Tuesday, May 17, 2011


"This is completely wrong. Extremely and mind-bogglingly wrong. Epically wrong."

In a way I feel sorry for President Obama as he tries to kick off a reelection campaign while faced with a weak economy and high unemployment. The president has tried several different tactics to spin this in his favor, such as a recent weekly address in which he spoke of how the Obama Economy is affecting people:
That’s important because even as the economy is growing after one of the worst recessions in our history; even as we’ve added more than 2 million new private sector jobs over the past 14 months; I still meet and hear from Americans struggling to get out of their own personal recessions.
President Obama is right; some people are suffering from a recession still even though technically the long recession ended a few quarters ago. In cities like El Centro, California and Yuma Arizona, unemployment is well over 20%. Meanwhile in cities such as Lincoln Nebraska and Bismark North Dakota, the rate is under 5%.

The fact that red states with more conservative governments tend to have lower unemployment while blue states with hard left governments tend to have higher unemployment is not coincidental.

And as John Hindracker notes at Powerline, blacks have been the hardest hit, with more black men unemployed now than at any time in American history:
[T]he percentage of black males over 20 who are currently employed dropped slightly to 56.9, the Labor Department's April report shows. For whites, the equivalent figure is 68.1 percent. Before this recession, the percentage of black adult men with a job had never dropped below 60 percent, according to Labor Department statistics.
Personal recessions can take place in different sectors of the economy as well. President Obama also recently tried to explain why unemployment has been so rough. Jim Geraghty at National Review Online notes:
CBS’s Mark Knoller, covering a town hall on the economy with the president this morning, reports: “President Obama blames high unemployment rate on ‘huge layoffs of government workers’ at federal, state and local levels.”
In truth, government jobs have increased dramatically over the last two years even as public sector jobs have plunged. The image at the top of this piece (click to enlarge) shows this divergent pattern. As you can see, government jobs are fairly recession-proof and have continued to march upward and the only "mass layoffs" were temporary census jobs.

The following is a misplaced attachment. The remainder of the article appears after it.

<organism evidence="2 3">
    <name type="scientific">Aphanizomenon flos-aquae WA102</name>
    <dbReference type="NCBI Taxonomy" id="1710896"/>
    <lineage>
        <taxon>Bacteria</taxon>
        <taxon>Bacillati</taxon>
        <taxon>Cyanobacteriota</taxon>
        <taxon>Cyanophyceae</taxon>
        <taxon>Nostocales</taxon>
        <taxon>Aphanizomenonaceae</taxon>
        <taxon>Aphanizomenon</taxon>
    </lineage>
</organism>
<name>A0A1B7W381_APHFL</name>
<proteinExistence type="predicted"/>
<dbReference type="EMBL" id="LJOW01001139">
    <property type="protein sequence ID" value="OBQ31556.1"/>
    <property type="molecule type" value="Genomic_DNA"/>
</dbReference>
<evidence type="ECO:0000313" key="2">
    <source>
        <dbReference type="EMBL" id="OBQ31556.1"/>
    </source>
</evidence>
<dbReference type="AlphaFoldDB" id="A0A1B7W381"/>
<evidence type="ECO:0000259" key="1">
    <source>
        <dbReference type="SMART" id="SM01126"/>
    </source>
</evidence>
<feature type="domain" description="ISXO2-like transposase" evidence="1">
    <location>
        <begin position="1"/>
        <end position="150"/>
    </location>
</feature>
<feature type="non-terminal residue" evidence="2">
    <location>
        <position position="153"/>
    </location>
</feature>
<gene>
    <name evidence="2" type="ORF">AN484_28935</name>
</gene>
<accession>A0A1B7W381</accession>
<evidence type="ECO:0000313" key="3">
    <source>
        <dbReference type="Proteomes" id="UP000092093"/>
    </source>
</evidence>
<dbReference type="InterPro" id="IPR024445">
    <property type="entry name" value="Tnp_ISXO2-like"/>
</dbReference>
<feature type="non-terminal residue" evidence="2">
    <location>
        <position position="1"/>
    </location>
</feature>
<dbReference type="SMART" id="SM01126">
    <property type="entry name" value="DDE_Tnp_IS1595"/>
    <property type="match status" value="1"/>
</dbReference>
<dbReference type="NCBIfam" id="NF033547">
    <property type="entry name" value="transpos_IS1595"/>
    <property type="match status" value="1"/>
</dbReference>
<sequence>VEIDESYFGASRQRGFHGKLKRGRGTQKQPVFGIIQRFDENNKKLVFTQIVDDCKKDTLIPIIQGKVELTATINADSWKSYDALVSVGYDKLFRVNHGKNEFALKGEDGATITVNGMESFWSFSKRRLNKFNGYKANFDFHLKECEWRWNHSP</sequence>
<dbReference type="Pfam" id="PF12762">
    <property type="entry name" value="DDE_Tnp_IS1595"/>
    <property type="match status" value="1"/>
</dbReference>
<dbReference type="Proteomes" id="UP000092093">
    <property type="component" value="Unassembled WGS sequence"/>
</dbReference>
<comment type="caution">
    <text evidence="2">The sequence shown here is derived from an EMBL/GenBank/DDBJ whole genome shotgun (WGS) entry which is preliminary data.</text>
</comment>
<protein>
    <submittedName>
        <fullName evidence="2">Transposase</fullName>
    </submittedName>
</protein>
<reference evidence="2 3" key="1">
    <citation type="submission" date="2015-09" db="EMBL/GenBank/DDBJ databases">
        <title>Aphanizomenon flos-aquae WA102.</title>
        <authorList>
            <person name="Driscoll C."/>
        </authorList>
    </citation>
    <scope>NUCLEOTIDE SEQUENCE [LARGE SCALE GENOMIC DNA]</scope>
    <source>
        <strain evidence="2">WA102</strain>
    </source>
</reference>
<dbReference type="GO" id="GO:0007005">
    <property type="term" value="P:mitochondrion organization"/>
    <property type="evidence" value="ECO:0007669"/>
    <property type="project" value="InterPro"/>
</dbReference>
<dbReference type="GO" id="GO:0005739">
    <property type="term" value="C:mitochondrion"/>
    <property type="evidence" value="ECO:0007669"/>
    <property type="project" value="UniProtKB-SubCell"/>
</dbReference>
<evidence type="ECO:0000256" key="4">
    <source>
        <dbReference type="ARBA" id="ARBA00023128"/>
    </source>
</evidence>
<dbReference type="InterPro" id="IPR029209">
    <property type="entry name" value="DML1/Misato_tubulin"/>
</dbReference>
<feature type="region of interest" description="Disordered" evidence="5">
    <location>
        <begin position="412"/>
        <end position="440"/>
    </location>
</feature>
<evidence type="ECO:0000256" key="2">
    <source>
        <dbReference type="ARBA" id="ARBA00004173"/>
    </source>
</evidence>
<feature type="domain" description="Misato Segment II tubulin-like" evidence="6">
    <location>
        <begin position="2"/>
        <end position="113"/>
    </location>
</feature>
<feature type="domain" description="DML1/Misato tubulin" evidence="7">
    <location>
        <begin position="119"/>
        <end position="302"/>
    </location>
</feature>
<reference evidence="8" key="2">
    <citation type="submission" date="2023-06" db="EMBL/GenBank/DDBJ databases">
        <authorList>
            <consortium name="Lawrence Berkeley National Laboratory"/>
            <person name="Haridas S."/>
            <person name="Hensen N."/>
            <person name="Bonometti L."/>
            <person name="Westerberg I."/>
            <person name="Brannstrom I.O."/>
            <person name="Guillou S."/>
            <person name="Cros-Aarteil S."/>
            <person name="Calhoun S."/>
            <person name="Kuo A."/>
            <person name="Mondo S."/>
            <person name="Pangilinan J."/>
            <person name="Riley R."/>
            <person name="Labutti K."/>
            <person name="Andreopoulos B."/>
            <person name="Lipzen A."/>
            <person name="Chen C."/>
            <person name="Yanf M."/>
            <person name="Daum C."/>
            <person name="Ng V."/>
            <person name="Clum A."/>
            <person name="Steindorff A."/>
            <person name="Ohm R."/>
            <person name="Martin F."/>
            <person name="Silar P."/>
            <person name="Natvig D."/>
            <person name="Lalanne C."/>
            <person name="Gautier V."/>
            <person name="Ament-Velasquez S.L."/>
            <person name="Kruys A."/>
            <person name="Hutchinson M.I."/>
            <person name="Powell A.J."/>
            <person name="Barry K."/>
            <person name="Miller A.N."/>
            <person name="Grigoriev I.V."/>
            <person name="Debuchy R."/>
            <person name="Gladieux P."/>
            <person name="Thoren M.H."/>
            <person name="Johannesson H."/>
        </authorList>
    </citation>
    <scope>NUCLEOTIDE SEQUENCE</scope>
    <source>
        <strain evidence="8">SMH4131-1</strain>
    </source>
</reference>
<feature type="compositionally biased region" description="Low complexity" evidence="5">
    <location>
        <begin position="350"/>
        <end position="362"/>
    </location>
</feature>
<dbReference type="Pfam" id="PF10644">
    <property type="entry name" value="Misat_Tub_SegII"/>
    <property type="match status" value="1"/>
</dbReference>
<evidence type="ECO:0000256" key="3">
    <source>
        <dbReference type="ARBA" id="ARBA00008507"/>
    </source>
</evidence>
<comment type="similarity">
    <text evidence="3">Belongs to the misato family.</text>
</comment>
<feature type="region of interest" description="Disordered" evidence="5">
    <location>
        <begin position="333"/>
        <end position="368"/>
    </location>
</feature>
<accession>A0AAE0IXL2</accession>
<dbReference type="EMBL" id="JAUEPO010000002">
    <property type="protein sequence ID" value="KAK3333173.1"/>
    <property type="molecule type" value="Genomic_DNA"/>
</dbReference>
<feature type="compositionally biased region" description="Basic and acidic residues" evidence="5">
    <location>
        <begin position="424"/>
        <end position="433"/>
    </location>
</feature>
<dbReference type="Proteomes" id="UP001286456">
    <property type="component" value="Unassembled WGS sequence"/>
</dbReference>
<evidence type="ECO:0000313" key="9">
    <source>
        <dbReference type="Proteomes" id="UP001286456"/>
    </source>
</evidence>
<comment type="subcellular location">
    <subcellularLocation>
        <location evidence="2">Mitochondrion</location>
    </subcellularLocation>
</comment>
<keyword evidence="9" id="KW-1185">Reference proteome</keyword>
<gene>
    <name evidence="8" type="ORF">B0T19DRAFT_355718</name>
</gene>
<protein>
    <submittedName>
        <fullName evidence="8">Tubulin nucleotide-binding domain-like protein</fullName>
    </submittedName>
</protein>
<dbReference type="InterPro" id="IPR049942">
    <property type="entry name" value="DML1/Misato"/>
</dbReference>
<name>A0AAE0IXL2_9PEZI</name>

The truth is, almost all of the people suffering from a "personal recession" are people who don't work for government. President Obama's position is not hard to work out, he wants to portray cuts in government as bad for the economy and the cause of problems rather than the solution to crushing debt loads that states are staggering under.

It isn't just the economy that President Obama thinks is hurt by government job losses, either. At that same Town Hall, President Obama had this to say:
Let me just first of all say that workers like you, for the federal, state, and local governments, are so important for our vital services. And it frustrates me sometimes when people talk about ‘government jobs’ as if somehow those are worth less than private sector jobs. I think there is nothing more important than working on behalf of the American people.
For the president, government jobs are more important than your job for a private company. To him, losing a job at Al's Hardware isn't as bad as a bureaucrat losing a job at a trimmed-back government agency.

And this perception is a deep part of the president's worldview. Look at that quote at the top where he tries to take credit for jobs created under his administration. Putting aside the truth or falsehood of that claim, president Obama says that the government created those jobs. No, mister president, private sector businesses created those jobs, despite a hostile business climate and uncertain future.

President Obama is right that people are suffering personal recessions, even if the official economic data says the recession has ended. Where he's wrong is why and where. Because if he admitted how it came about, why, and where people are hardest hit, that only damages his reelection chances.

*This originally ran at the Washington Examiner Opinion Zone.

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